It seems like only yesterday that the only game in town when it came to biofuels was corn ethanol. When it was first introduced to the U.S. market, it was widely touted as the future of renewable fuels -- an alternative to gasoline that would help us move closer to energy independence. Despite its obvious disadvantages, corn ethanol was quickly embraced by the federal government, businesses and even some environmentalists. When an acute food crisis gripped the world earlier this year -- finally laying bare the folly of using food-based crops as fuel -- a backlash had already begun against corn ethanol.
Far from nipping the growing biofuel industry in the bud, as some had feared, the backlash helped pave the way for a new generation of advanced biofuel feedstocks and start-ups eager to develop the first viable alternative to gasoline. While there are too many to mention all of them, we'll focus on 6 of what we consider to be some the most promising feedstocks.
Kudzu, European Milfoil and other invasive species
One of the latest entries into the field is kudzu, an invasive Asian vine found in many parts of the southern United States, which some believe could make an ideal feedstock for ethanol. (One company has been busy trying to trademark the term "kudzunol.") According to a study published in Biomass and Bioenergy, the vine could generate up to 270 gallons of ethanol per acre -- as much, or more, as can be produced from corn though not nearly as much as can be made from rapeseed or palm oil.
Another late entry is Eurasian Milfoil, an invasive water plant that has been wreaking havoc in rivers and lakes for the past three decades. A couple in Washington is now investigating the biofuel potential of this plant, armed with a $8,000 grant from the state's Department of Ecology and a team of high school volunteers (obviously, we're talking low-tech here).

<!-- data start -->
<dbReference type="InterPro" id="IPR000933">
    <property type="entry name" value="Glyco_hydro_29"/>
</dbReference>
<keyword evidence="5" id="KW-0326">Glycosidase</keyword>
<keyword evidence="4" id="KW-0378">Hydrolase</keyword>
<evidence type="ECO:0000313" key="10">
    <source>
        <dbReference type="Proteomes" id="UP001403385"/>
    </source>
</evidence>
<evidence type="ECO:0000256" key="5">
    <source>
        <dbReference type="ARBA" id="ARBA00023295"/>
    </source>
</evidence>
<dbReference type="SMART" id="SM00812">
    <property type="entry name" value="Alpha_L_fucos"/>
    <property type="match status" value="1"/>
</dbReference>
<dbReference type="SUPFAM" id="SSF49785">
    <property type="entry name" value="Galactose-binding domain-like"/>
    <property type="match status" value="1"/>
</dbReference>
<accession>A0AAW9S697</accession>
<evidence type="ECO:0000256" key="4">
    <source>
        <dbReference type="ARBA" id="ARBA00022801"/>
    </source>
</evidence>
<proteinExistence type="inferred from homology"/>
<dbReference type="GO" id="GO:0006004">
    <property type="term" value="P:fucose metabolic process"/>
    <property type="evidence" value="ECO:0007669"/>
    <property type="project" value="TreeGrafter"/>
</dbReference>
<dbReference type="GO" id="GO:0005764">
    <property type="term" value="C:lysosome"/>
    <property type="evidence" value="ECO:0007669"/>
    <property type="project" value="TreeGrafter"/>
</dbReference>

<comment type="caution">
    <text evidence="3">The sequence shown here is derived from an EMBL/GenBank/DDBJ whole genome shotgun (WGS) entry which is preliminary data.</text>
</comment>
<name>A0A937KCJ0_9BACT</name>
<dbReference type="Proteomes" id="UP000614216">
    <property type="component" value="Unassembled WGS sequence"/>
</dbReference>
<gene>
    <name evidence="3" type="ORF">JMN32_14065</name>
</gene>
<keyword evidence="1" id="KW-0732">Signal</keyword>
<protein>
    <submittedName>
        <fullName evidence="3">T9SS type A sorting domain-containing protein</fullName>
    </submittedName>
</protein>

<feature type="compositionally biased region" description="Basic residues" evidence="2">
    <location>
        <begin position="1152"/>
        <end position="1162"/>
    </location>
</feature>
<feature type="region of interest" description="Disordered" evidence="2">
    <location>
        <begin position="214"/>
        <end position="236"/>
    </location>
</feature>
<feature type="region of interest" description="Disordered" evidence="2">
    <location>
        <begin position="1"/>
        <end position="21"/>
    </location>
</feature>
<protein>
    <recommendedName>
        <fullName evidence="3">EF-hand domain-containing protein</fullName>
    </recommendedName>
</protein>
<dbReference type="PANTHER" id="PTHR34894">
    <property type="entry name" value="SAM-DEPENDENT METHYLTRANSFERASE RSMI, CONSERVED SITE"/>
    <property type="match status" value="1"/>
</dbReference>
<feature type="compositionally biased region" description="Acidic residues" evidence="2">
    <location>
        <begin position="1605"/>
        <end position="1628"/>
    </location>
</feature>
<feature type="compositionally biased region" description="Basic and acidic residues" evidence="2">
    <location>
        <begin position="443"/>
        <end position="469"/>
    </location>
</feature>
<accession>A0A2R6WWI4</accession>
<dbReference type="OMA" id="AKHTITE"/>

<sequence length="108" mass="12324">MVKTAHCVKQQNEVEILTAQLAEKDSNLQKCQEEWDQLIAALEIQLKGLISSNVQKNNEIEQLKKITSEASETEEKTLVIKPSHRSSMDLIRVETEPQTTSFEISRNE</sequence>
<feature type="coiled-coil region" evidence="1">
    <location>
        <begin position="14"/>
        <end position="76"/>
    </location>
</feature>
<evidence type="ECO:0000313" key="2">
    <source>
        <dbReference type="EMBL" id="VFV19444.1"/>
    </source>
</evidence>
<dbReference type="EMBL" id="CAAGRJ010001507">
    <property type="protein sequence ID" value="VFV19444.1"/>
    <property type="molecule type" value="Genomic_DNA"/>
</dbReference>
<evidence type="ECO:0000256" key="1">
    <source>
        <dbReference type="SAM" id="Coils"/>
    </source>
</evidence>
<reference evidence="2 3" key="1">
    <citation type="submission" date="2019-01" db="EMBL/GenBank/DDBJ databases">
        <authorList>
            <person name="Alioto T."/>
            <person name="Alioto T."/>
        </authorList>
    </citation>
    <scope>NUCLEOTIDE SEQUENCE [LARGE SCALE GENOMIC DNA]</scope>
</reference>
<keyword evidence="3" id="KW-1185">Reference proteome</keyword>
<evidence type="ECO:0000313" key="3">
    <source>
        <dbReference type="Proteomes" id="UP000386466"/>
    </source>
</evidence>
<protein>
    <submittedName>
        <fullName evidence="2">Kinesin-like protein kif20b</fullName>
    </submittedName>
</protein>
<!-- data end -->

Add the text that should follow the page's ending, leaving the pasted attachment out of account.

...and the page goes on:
The obvious problem is that, being invasive species, they will be hard to harvest in the wild and most likely will not be amenable to domestication. Sure, it'd be great to find a constructive use for all that excess biomass but, since we're not in the business of helping invasives spread, it may have more potential as a local biofuel source. Since we've been reading quite a few stories about states struggling to eliminate kudzu, converting it into ethanol could kill two birds with one stone. The same could go with Eurasian Milfoil and other appropriate invasive species, including Miscanthus (which I describe in more detail below) and camelina.
The new big kahuna among biofuel hopefuls, algal biodiesel start-ups like Sapphire Energy, PetroSun (which got its first commercial-scale facility up and running a few months ago) and Solazyme have attracted millions in investment from high profile venture capital and private equity firms, including Bill Gates' Cascade Investment, because of their high energy content and wide availability. We're probably still several years off from seeing commercial-scale production, but, given the level of interest in the fuel, it could come sooner rather than later. Sapphire Energy believes it will be able to sell algal biofuel in 3-5 years for $50 to $80 a barrel and claims its product is chemically identical to crude oil.